The Eiffel Tower

The Eiffel Tower is one of the most famous structures in the world. It was named after Alexandre Eiffel whose team of engineers designed it. It cost £260,000 to build in 1889 with most of the money being provided by Eiffel himself and the French state. The Eiffel Tower rises to a height of 985 feet and for over forty years it was the highest structure in the world.
The top may be reached by using lifts and stairs with the first platform being 189 feet, the second being 380 feet and the third at 906 feet above the ground. The structure is largely composed of triangulated sections and this allowed the engineers to build the tower so high.

It was originally looked upon as a temporary structure, built for the 1889 Worlds Fair. The Worlds Fair coincided with the centenary of the French Revolution.

For forty years it was the tallest man-made structure in the world.

The Eiffel Tower was the entrance arch to the Worlds Fair and it was one of a number of designs entered as part of a competition. Alexandre Gustave Eiffel’s company won the competition and so the the Tower became known as the Eiffel Tower. However, it was Morris Koechlin, an employee of Eiffel that designed the thousand foot structure.

Koechlin was a junior employees of the Eiffel Construction Business which specialised in the designing and building of bridges and viaducts al over the world. one of his first jobs was to design the framework for the Statues of Liberty.

His first design for the tower was rejected by Alexandre Gustave Eiffel as it was very plain and lacked ‘class’ and it was only after adding more graceful, ornate features that Eiffel decided to enter it for the competition. Eiffel also stated that he would finance the project to 80% of the cost of construction.

The original idea was for the tower to be dismantled after a twenty year period. However, it was so well built and engineered that it was decided to leave it in position. The various parts (of which there were thousands) were so well engineered that not even one had to be returned to workshops for alteration.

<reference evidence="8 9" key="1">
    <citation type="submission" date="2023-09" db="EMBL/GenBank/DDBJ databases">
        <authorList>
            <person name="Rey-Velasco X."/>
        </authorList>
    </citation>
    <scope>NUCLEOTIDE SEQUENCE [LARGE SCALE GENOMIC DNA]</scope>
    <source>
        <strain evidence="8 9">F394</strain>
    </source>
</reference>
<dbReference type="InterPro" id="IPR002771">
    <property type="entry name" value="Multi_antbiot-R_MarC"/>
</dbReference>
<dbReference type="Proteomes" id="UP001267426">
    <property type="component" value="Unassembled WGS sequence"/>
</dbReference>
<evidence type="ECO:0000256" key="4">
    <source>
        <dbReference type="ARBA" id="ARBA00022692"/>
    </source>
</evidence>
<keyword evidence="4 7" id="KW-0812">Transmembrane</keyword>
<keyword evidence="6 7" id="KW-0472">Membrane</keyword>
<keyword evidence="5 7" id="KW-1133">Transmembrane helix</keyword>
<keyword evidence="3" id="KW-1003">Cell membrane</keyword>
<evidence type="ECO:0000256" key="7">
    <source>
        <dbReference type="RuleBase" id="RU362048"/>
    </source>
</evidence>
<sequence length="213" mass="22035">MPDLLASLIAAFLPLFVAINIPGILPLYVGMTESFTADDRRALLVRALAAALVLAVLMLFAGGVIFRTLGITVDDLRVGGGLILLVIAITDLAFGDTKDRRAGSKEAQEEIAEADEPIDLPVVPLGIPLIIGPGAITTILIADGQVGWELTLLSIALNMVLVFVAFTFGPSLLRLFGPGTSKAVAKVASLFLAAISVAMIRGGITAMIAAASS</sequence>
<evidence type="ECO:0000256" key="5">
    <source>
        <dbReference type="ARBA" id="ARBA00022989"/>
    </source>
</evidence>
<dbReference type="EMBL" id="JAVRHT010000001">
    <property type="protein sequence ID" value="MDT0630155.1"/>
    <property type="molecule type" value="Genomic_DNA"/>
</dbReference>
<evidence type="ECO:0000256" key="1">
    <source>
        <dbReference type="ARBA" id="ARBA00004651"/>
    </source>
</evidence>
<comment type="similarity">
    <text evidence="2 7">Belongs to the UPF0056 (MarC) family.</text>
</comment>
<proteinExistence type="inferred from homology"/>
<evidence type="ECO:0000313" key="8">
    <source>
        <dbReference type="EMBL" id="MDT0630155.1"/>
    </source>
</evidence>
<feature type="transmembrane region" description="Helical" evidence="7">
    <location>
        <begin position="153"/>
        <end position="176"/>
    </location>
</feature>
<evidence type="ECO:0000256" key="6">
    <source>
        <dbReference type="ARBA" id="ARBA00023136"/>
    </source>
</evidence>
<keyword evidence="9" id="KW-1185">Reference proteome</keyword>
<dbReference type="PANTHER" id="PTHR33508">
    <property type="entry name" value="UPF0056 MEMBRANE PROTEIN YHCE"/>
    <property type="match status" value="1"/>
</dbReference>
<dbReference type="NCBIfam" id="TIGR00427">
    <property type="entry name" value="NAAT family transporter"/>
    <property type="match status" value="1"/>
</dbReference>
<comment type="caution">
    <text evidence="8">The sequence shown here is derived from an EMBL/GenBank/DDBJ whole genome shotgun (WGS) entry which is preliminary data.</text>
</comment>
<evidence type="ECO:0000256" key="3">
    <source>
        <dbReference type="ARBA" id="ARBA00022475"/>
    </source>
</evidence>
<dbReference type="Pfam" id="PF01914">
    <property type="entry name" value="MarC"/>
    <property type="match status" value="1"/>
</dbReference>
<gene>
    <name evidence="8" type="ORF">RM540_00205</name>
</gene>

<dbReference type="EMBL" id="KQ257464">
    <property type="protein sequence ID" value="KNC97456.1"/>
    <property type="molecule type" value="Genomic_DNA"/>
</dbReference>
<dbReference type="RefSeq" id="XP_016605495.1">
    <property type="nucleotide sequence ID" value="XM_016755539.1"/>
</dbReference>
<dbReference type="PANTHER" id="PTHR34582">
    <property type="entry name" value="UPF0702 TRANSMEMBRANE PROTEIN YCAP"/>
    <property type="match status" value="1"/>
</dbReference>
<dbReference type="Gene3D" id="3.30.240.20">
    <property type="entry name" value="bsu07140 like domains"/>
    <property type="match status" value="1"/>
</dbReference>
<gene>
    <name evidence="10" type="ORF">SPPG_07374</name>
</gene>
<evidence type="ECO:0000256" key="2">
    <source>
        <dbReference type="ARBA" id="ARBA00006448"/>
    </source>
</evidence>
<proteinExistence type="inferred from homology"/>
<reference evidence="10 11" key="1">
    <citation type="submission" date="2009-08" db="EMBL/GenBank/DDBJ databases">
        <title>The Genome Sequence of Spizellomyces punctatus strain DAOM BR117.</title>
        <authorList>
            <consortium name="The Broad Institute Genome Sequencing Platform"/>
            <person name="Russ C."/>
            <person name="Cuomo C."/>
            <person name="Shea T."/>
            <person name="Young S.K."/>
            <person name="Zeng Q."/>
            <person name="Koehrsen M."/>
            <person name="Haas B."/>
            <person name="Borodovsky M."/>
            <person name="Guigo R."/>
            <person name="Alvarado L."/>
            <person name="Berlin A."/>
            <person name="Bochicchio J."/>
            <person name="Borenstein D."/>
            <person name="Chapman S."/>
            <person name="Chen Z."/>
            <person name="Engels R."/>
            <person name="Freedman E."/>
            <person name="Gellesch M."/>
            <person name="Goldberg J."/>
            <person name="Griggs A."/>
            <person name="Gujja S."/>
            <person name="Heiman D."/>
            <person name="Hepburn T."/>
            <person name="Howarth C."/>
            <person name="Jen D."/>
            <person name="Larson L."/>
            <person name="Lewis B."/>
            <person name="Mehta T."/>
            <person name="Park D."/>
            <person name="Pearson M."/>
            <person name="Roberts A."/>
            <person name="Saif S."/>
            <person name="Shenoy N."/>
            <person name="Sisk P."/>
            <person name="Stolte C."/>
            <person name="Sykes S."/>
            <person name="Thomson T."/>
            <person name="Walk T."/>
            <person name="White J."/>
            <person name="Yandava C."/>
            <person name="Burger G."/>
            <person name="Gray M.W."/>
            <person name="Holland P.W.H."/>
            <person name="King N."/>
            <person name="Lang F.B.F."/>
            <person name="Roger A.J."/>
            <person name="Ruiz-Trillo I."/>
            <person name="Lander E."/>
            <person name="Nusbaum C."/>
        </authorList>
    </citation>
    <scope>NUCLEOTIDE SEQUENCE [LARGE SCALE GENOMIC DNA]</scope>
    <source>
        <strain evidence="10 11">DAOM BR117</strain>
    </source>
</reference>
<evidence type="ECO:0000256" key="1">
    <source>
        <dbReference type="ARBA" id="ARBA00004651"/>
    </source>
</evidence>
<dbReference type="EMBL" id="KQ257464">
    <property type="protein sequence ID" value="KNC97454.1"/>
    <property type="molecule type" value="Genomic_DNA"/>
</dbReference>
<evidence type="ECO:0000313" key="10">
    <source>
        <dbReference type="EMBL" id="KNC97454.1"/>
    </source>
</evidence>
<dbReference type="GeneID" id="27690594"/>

After the first year of opening so much money had be raised from people visiting the tower that the cost of construction was covered and Eiffel became rich.

Alexandre Gustave Eiffel conducted experiments on the tower such as using it as a giant pendulum, a pressure gauge, an instrument for measuring air resistance and atmospheric pressure. In 1898 it was discovered that the tower could also be used a magnificent radio tower. Consequently the Eiffel Tower was saved.

March 31, 2014 marked the 125th anniversary of the inauguration of the Eiffel Tower. Erected in 1889 on Champs de Mars in Paris for the Fourth World Exposition, the Eiffel Tower became famous even before its opening.

This technical achievement became a symbol of Paris and all France. Humans, who for millennia tried to achieve more than those who came before, did not succeed for more than 4,500 years to exceed the height of the pyramids in Egypt. The tallest spires of Gothic cathedrals barely stand higher than the Great Pyramid in Giza, but then the Eiffel Tower reached into the sky, twice as tall. Today it is the most visited monument in the world; every year, more than six million people pay tribute to the old “iron lady.” The tower, subject to so much controversy during its planning and construction, is now one of the planet’s most famous structures.